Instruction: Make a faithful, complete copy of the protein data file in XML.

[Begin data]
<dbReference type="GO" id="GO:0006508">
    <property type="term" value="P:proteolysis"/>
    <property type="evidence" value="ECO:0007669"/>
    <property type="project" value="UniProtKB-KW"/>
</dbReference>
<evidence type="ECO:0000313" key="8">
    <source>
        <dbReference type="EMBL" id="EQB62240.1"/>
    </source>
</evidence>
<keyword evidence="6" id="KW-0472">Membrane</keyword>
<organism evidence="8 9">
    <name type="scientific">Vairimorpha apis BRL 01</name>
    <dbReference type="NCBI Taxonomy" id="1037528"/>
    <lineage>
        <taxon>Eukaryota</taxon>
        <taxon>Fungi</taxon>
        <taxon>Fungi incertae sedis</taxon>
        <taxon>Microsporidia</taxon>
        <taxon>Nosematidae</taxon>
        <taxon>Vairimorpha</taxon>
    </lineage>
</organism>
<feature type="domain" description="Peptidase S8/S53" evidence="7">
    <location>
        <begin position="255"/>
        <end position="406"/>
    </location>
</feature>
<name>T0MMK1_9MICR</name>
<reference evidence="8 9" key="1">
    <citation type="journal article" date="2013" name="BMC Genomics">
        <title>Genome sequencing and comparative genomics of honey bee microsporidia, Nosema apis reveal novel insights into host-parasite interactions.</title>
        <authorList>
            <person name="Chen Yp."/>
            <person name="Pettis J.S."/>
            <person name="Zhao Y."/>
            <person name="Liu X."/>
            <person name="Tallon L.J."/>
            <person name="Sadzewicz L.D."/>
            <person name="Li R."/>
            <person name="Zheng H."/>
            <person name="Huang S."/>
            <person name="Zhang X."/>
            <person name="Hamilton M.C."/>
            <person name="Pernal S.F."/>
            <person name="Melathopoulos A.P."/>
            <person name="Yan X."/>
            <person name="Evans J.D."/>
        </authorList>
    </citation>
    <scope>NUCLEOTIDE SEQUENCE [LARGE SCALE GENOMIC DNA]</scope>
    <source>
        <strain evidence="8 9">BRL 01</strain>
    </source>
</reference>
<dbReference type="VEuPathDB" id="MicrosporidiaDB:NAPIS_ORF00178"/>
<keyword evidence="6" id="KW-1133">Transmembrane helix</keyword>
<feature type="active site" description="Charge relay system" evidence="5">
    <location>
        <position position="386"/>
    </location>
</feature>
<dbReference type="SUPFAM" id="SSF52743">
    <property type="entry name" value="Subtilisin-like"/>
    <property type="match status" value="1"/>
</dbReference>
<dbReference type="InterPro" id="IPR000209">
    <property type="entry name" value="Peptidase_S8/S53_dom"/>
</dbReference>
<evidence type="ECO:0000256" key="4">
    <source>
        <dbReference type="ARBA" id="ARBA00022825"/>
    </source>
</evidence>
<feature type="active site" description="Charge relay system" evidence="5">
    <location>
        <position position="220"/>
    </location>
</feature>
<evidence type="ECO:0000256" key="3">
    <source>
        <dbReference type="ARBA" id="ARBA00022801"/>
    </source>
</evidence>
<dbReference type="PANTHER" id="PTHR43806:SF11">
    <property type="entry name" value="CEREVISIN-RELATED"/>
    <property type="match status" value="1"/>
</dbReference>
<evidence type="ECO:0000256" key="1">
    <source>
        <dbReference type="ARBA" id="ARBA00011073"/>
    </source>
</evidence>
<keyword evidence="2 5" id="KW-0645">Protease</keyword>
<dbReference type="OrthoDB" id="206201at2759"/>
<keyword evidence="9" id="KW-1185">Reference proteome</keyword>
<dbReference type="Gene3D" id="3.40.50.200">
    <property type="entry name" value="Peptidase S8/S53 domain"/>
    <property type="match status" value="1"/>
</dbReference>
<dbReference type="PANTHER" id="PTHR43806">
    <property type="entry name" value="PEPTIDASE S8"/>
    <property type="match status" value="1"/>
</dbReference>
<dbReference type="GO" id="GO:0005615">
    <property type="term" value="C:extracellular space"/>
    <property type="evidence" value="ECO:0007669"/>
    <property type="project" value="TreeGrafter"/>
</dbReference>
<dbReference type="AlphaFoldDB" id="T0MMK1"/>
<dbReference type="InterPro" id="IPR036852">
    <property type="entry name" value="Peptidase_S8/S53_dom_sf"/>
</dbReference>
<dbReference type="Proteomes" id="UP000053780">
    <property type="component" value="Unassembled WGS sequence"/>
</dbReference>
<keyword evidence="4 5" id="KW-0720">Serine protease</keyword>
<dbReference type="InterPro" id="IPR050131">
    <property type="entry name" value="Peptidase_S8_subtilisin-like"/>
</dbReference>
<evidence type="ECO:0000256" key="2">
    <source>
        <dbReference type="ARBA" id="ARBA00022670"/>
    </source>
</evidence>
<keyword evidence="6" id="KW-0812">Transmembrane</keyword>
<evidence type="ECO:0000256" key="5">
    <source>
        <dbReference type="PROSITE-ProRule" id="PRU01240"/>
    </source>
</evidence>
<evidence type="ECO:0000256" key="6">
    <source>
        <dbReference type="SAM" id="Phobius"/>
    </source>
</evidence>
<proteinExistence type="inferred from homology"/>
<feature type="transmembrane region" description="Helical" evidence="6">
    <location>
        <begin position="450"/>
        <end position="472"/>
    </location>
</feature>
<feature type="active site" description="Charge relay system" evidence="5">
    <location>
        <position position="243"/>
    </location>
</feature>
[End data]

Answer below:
<dbReference type="GO" id="GO:0006508">
    <property type="term" value="P:proteolysis"/>
    <property type="evidence" value="ECO:0007669"/>
    <property type="project" value="UniProtKB-KW"/>
</dbReference>
<evidence type="ECO:0000313" key="8">
    <source>
        <dbReference type="EMBL" id="EQB62240.1"/>
    </source>
</evidence>
<keyword evidence="6" id="KW-0472">Membrane</keyword>
<organism evidence="8 9">
    <name type="scientific">Vairimorpha apis BRL 01</name>
    <dbReference type="NCBI Taxonomy" id="1037528"/>
    <lineage>
        <taxon>Eukaryota</taxon>
        <taxon>Fungi</taxon>
        <taxon>Fungi incertae sedis</taxon>
        <taxon>Microsporidia</taxon>
        <taxon>Nosematidae</taxon>
        <taxon>Vairimorpha</taxon>
    </lineage>
</organism>
<feature type="domain" description="Peptidase S8/S53" evidence="7">
    <location>
        <begin position="255"/>
        <end position="406"/>
    </location>
</feature>
<name>T0MMK1_9MICR</name>
<reference evidence="8 9" key="1">
    <citation type="journal article" date="2013" name="BMC Genomics">
        <title>Genome sequencing and comparative genomics of honey bee microsporidia, Nosema apis reveal novel insights into host-parasite interactions.</title>
        <authorList>
            <person name="Chen Yp."/>
            <person name="Pettis J.S."/>
            <person name="Zhao Y."/>
            <person name="Liu X."/>
            <person name="Tallon L.J."/>
            <person name="Sadzewicz L.D."/>
            <person name="Li R."/>
            <person name="Zheng H."/>
            <person name="Huang S."/>
            <person name="Zhang X."/>
            <person name="Hamilton M.C."/>
            <person name="Pernal S.F."/>
            <person name="Melathopoulos A.P."/>
            <person name="Yan X."/>
            <person name="Evans J.D."/>
        </authorList>
    </citation>
    <scope>NUCLEOTIDE SEQUENCE [LARGE SCALE GENOMIC DNA]</scope>
    <source>
        <strain evidence="8 9">BRL 01</strain>
    </source>
</reference>
<dbReference type="VEuPathDB" id="MicrosporidiaDB:NAPIS_ORF00178"/>
<keyword evidence="6" id="KW-1133">Transmembrane helix</keyword>
<feature type="active site" description="Charge relay system" evidence="5">
    <location>
        <position position="386"/>
    </location>
</feature>
<dbReference type="SUPFAM" id="SSF52743">
    <property type="entry name" value="Subtilisin-like"/>
    <property type="match status" value="1"/>
</dbReference>
<dbReference type="InterPro" id="IPR000209">
    <property type="entry name" value="Peptidase_S8/S53_dom"/>
</dbReference>
<evidence type="ECO:0000256" key="4">
    <source>
        <dbReference type="ARBA" id="ARBA00022825"/>
    </source>
</evidence>
<feature type="active site" description="Charge relay system" evidence="5">
    <location>
        <position position="220"/>
    </location>
</feature>
<evidence type="ECO:0000256" key="3">
    <source>
        <dbReference type="ARBA" id="ARBA00022801"/>
    </source>
</evidence>
<dbReference type="PANTHER" id="PTHR43806:SF11">
    <property type="entry name" value="CEREVISIN-RELATED"/>
    <property type="match status" value="1"/>
</dbReference>
<evidence type="ECO:0000256" key="1">
    <source>
        <dbReference type="ARBA" id="ARBA00011073"/>
    </source>
</evidence>
<keyword evidence="2 5" id="KW-0645">Protease</keyword>
<dbReference type="OrthoDB" id="206201at2759"/>
<keyword evidence="9" id="KW-1185">Reference proteome</keyword>
<dbReference type="Gene3D" id="3.40.50.200">
    <property type="entry name" value="Peptidase S8/S53 domain"/>
    <property type="match status" value="1"/>
</dbReference>
<dbReference type="PANTHER" id="PTHR43806">
    <property type="entry name" value="PEPTIDASE S8"/>
    <property type="match status" value="1"/>
</dbReference>
<dbReference type="GO" id="GO:0005615">
    <property type="term" value="C:extracellular space"/>
    <property type="evidence" value="ECO:0007669"/>
    <property type="project" value="TreeGrafter"/>
</dbReference>
<dbReference type="AlphaFoldDB" id="T0MMK1"/>
<dbReference type="InterPro" id="IPR036852">
    <property type="entry name" value="Peptidase_S8/S53_dom_sf"/>
</dbReference>
<dbReference type="Proteomes" id="UP000053780">
    <property type="component" value="Unassembled WGS sequence"/>
</dbReference>
<keyword evidence="4 5" id="KW-0720">Serine protease</keyword>
<dbReference type="InterPro" id="IPR050131">
    <property type="entry name" value="Peptidase_S8_subtilisin-like"/>
</dbReference>
<evidence type="ECO:0000256" key="2">
    <source>
        <dbReference type="ARBA" id="ARBA00022670"/>
    </source>
</evidence>
<keyword evidence="6" id="KW-0812">Transmembrane</keyword>
<evidence type="ECO:0000256" key="5">
    <source>
        <dbReference type="PROSITE-ProRule" id="PRU01240"/>
    </source>
</evidence>
<evidence type="ECO:0000256" key="6">
    <source>
        <dbReference type="SAM" id="Phobius"/>
    </source>
</evidence>
<proteinExistence type="inferred from homology"/>
<feature type="transmembrane region" description="Helical" evidence="6">
    <location>
        <begin position="450"/>
        <end position="472"/>
    </location>
</feature>
<feature type="active site" description="Charge relay system" evidence="5">
    <location>
        <position position="243"/>
    </location>
</feature>